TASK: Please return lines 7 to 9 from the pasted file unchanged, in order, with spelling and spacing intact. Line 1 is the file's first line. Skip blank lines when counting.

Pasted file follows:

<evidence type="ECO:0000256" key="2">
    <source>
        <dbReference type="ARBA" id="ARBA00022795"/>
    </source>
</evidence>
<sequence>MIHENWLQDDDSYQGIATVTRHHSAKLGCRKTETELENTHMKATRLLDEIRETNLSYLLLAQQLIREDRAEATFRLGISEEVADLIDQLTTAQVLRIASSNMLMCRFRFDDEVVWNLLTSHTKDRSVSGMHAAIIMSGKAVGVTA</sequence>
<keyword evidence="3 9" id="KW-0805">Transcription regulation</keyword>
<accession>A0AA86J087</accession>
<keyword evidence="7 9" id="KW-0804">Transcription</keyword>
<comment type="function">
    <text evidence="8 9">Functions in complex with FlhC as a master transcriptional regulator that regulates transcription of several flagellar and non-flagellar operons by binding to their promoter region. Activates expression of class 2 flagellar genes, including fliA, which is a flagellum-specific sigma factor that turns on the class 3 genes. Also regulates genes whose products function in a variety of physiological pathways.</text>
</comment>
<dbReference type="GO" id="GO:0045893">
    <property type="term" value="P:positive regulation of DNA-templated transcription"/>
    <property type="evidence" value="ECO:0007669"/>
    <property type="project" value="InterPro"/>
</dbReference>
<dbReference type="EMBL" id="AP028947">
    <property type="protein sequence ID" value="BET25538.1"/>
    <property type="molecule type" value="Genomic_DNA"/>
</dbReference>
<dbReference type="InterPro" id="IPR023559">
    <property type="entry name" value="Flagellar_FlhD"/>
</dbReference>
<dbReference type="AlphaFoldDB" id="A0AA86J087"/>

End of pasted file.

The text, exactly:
<keyword evidence="3 9" id="KW-0805">Transcription regulation</keyword>
<accession>A0AA86J087</accession>
<keyword evidence="7 9" id="KW-0804">Transcription</keyword>